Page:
The History and Antiquities of London, Westminster, Southwark, and Parts Adjacent, vol. 3

Allen, Thomas
1827

South Sea House.

South Sea House.

An extensive e edifice of brick; the dividend room is a noble apartment, with coupled pilasters of the Corinthian order round it. The ceiling is of stucco divided into compartments. In the court room are full length portraits of George I. II. and III.

The south sea company was established by act of parliament, in the year 1711, under the title of The company of merchants of Great Britain, trading to the South Seas and other parts of America, and for encouraging the fishery. But although it thus appeared a commercial body, yet its operations were principally financial, and ha e long been wholly so. It had its origin in the arrears due to the army and navy, which exceeded nine millions; this the south sea company agreed to pay off, and advance an additional sum of upwards of 800,000l. which made the whole loan to government ten millions ;--credit was given to that amount, and the interest fixed at 600,000l. a year.

The subsequent career of this company has been fully narrated in another part of this work.Vol. ii. p. 12.

Thousands of persons were totally ruined by speculation in this company, which occasioned a dreadful panic in the country, and had it not been for the prudent conduct of government, might have been productive of the most fatal consequences.

The present south sea company, which is managed by a governor, sub-governor, and twenty-one directors, annually elected, has no trade, although, when its capital was funded in 1733, one-fourth was reserved as a trading capital stock. The amount of the funded capital in south sea stock and annuities, on the 5th of January, 1823, amounted to 12,192,680l. 13s. 11d.

The annexed plan of the parish of St. Martin Outwich, 1599, is from a drawing on vellum in the clerks' office, merchant taylor's hall.

In Bartholomew lane is

An extensive e edifice of brick; the dividend room is a noble apartment, with coupled pilasters of the Corinthian order round it. The ceiling is of stucco divided into compartments. In the court room are full length portraits of George I. II. and III.

The south sea company was established by act of parliament, in the year , under the title of

The company of merchants of Great

Britain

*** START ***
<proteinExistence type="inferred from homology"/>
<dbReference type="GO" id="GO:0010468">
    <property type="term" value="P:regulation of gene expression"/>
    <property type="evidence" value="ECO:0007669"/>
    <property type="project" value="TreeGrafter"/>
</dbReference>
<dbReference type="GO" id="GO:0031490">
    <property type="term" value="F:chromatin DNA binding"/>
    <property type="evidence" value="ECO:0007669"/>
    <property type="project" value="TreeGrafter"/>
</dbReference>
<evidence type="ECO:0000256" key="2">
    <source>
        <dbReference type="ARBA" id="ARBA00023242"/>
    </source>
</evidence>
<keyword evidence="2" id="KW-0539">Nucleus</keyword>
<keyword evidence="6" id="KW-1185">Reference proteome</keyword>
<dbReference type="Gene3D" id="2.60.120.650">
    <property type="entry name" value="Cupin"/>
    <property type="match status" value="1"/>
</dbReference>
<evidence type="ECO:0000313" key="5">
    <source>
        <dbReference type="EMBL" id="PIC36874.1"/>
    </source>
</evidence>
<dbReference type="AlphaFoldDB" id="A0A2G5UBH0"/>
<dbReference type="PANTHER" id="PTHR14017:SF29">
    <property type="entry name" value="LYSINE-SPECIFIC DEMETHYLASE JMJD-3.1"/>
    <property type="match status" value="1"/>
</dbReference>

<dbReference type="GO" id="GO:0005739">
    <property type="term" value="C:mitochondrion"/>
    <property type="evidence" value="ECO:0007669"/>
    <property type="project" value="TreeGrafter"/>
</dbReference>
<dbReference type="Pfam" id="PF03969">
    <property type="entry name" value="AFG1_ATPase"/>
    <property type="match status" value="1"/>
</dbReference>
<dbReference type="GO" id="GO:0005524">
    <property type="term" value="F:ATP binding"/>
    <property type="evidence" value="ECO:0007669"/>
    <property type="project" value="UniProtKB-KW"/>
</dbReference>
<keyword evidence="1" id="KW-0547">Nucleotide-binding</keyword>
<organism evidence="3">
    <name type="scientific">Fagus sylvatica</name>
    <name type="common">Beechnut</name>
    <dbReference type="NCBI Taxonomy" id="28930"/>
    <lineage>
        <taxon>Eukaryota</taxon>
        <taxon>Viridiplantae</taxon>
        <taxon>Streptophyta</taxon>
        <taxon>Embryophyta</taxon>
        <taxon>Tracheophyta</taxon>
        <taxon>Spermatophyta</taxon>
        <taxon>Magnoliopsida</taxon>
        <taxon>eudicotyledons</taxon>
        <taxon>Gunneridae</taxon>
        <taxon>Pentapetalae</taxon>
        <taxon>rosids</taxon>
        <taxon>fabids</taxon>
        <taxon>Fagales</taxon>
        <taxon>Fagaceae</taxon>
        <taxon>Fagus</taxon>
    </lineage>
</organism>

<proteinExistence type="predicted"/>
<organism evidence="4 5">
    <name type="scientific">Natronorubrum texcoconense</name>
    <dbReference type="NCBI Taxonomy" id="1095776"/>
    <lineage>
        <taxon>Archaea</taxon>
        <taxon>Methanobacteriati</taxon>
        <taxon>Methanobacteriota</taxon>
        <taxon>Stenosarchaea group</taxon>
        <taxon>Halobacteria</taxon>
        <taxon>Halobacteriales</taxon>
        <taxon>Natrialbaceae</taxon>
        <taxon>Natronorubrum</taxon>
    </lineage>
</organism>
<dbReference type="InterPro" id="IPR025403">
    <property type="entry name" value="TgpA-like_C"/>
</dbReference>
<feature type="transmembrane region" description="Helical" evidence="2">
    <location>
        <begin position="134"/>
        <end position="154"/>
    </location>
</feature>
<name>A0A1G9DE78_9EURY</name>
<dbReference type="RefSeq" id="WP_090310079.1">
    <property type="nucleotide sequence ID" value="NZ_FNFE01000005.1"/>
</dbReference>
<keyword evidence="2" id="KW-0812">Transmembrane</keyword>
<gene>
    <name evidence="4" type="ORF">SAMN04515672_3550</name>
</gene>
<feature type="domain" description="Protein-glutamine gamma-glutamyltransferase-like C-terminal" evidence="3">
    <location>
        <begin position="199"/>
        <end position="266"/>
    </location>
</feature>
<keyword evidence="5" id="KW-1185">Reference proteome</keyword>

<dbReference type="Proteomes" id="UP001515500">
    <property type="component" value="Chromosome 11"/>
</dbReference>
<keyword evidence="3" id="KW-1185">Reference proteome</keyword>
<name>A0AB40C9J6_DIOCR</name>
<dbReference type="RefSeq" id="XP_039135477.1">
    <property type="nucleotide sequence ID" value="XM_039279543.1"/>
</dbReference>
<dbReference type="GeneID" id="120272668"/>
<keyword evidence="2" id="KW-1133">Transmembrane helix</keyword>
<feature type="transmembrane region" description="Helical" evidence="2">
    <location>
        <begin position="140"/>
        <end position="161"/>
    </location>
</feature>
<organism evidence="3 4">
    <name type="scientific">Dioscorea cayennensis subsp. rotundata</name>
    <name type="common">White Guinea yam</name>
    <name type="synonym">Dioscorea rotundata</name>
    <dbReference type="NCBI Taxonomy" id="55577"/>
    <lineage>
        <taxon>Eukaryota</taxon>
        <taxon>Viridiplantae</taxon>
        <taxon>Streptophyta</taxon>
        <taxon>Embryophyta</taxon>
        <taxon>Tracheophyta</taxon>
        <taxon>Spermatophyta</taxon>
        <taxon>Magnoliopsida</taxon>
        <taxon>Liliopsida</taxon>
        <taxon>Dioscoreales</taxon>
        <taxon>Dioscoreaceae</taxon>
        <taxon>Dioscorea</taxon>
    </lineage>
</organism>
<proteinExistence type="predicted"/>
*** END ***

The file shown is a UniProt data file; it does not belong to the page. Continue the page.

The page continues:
, trading to the South Seas and other parts of America, and for encouraging the fishery.

But although it thus appeared a commercial body, yet its operations were principally financial, and ha e long been wholly so. It had its origin in the arrears due to the army and navy, which exceeded millions; this the south sea company agreed to pay off, and advance an additional sum of upwards of which made the whole loan to government millions ;--credit was given to that amount, and the interest fixed at a year.

The subsequent career of this company has been fully narrated in another part of this work.

Thousands of persons were totally ruined by speculation in this company, which occasioned a dreadful panic in the country, and had it not been for the prudent conduct of government, might have been productive of the most fatal consequences.

259

 

The present south sea company, which is managed by a governor, sub-governor, and directors, annually elected, has no trade, although, when its capital was funded in , - was reserved as a trading capital stock. The amount of the funded capital in south sea stock and annuities, on the , amounted to

The annexed plan of the parish of St. Martin Outwich, , is from a drawing on vellum in the clerks' office, merchant taylor's hall.

In is

 
 
Footnotes:

[] Vol. ii. p. 12.

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 Title Page
 Dedication
 CHAPTER I: The site, extent, buildings, population, commerce, and a view of the progressive increase of London
 CHAPTER II: List of the parishes and churches in London, with their incumbents, &c
collapseCHAPTER III: History and Topography of Aldersgate Ward
collapseCHAPTER IV: History and Topography of Aldgate Ward
collapseCHAPTER V: History and Topography of Bassishaw Ward
collapseCHAPTER VI: History and Topography of Billingsgate Ward
collapseCHAPTER VII: History and Topography of Bishopsgate Ward, Without and Within
collapseCHAPTER VIII: History and Topography of Bread-street Ward
collapseCHAPTER IX: History and Topography of Bridge Ward Within
collapseCHAPTER X: History and Topography of Broad-street Ward
collapseCHAPTER XI: History and Topography of Candlewick Ward
collapseCHAPTER XII: History and Topography of Castle Baynard Ward
collapseCHAPTER XIII: History and Topography of Cheap Ward
collapseCHAPTER XIV: History and Topography of Coleman-street Ward
collapseCHAPTER XV: History and Topography of Cordwainer's-street Ward
collapseCHAPTER XVI: History and Topography of Cornhill Ward
collapseCHAPTER XVII: History and Topography of Cripplegate Ward Within
collapseCHAPTER XVIII: History and Topography of Cripplegate Yard Without
collapseCHAPTER XIX: History and Topography of Dowgate Yard
collapseCHAPTER XX: History and Topography of Farringdom Ward Within
collapseCHAPTER XXI: History and Topography of Farringdon Ward Without
collapseCHAPTER XXII: History and Topography of Langbourn Ward
collapseCHAPTER XXIII: History and Topography of Lime-street Ward
collapseCHAPTER XXIV: History and Topogrpahy of Portsoken Ward
collapseCHAPTER XXV: History and Topography of Queenhithe Ward
collapseCHAPTER XXVI: History and Topography of Tower Ward
collapseCHAPTER XXVII: History and Topography of Vintry Ward
collapseCHAPTER XXVIII: History and Topography of Wallbrook Ward
This object is in collection:
Edwin C. Bolles papers
Subjects
London (England)--History
Antiquities
Permanent URL
http://hdl.handle.net/10427/44306
ID: tufts:UA069.005.DO.00068
To Cite: DCA Citation Guide
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